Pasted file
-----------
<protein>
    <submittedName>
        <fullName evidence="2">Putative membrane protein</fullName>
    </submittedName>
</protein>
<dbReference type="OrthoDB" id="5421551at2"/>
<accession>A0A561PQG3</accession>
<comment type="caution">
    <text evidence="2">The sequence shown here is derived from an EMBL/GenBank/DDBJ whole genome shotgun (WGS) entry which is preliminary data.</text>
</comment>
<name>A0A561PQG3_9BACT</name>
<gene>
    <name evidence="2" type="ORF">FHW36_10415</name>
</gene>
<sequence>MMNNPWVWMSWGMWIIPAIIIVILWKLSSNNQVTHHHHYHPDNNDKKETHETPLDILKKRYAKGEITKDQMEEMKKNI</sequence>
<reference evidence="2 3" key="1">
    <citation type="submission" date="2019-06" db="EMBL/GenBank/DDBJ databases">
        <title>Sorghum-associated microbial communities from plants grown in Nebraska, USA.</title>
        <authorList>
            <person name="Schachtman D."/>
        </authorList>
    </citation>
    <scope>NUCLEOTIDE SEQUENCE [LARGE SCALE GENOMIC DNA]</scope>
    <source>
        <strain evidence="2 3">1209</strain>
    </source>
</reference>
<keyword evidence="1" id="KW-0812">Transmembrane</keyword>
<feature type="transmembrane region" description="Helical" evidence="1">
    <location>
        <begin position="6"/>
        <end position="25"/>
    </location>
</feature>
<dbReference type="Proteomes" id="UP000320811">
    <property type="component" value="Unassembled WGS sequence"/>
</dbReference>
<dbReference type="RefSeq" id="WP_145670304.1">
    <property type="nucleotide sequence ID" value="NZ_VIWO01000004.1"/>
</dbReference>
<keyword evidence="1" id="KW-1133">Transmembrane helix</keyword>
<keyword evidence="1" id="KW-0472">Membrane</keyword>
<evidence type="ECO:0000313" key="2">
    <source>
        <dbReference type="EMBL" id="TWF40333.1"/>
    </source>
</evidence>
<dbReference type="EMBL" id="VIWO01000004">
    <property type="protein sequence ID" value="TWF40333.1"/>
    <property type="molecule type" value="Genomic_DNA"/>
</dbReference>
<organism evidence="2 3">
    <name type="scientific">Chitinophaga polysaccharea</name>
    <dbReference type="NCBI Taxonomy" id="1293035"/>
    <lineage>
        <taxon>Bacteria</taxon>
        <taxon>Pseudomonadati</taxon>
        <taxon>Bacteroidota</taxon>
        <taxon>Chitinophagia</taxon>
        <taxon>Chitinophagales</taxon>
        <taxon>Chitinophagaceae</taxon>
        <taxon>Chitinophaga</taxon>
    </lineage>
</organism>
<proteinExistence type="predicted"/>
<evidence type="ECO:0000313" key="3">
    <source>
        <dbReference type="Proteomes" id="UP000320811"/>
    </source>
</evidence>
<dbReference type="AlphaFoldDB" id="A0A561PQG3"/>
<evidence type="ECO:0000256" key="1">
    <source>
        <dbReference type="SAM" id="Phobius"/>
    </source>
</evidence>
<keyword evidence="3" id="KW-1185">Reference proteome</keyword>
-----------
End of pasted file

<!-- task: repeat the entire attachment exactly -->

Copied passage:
<protein>
    <submittedName>
        <fullName evidence="2">Putative membrane protein</fullName>
    </submittedName>
</protein>
<dbReference type="OrthoDB" id="5421551at2"/>
<accession>A0A561PQG3</accession>
<comment type="caution">
    <text evidence="2">The sequence shown here is derived from an EMBL/GenBank/DDBJ whole genome shotgun (WGS) entry which is preliminary data.</text>
</comment>
<name>A0A561PQG3_9BACT</name>
<gene>
    <name evidence="2" type="ORF">FHW36_10415</name>
</gene>
<sequence>MMNNPWVWMSWGMWIIPAIIIVILWKLSSNNQVTHHHHYHPDNNDKKETHETPLDILKKRYAKGEITKDQMEEMKKNI</sequence>
<reference evidence="2 3" key="1">
    <citation type="submission" date="2019-06" db="EMBL/GenBank/DDBJ databases">
        <title>Sorghum-associated microbial communities from plants grown in Nebraska, USA.</title>
        <authorList>
            <person name="Schachtman D."/>
        </authorList>
    </citation>
    <scope>NUCLEOTIDE SEQUENCE [LARGE SCALE GENOMIC DNA]</scope>
    <source>
        <strain evidence="2 3">1209</strain>
    </source>
</reference>
<keyword evidence="1" id="KW-0812">Transmembrane</keyword>
<feature type="transmembrane region" description="Helical" evidence="1">
    <location>
        <begin position="6"/>
        <end position="25"/>
    </location>
</feature>
<dbReference type="Proteomes" id="UP000320811">
    <property type="component" value="Unassembled WGS sequence"/>
</dbReference>
<dbReference type="RefSeq" id="WP_145670304.1">
    <property type="nucleotide sequence ID" value="NZ_VIWO01000004.1"/>
</dbReference>
<keyword evidence="1" id="KW-1133">Transmembrane helix</keyword>
<keyword evidence="1" id="KW-0472">Membrane</keyword>
<evidence type="ECO:0000313" key="2">
    <source>
        <dbReference type="EMBL" id="TWF40333.1"/>
    </source>
</evidence>
<dbReference type="EMBL" id="VIWO01000004">
    <property type="protein sequence ID" value="TWF40333.1"/>
    <property type="molecule type" value="Genomic_DNA"/>
</dbReference>
<organism evidence="2 3">
    <name type="scientific">Chitinophaga polysaccharea</name>
    <dbReference type="NCBI Taxonomy" id="1293035"/>
    <lineage>
        <taxon>Bacteria</taxon>
        <taxon>Pseudomonadati</taxon>
        <taxon>Bacteroidota</taxon>
        <taxon>Chitinophagia</taxon>
        <taxon>Chitinophagales</taxon>
        <taxon>Chitinophagaceae</taxon>
        <taxon>Chitinophaga</taxon>
    </lineage>
</organism>
<proteinExistence type="predicted"/>
<evidence type="ECO:0000313" key="3">
    <source>
        <dbReference type="Proteomes" id="UP000320811"/>
    </source>
</evidence>
<dbReference type="AlphaFoldDB" id="A0A561PQG3"/>
<evidence type="ECO:0000256" key="1">
    <source>
        <dbReference type="SAM" id="Phobius"/>
    </source>
</evidence>
<keyword evidence="3" id="KW-1185">Reference proteome</keyword>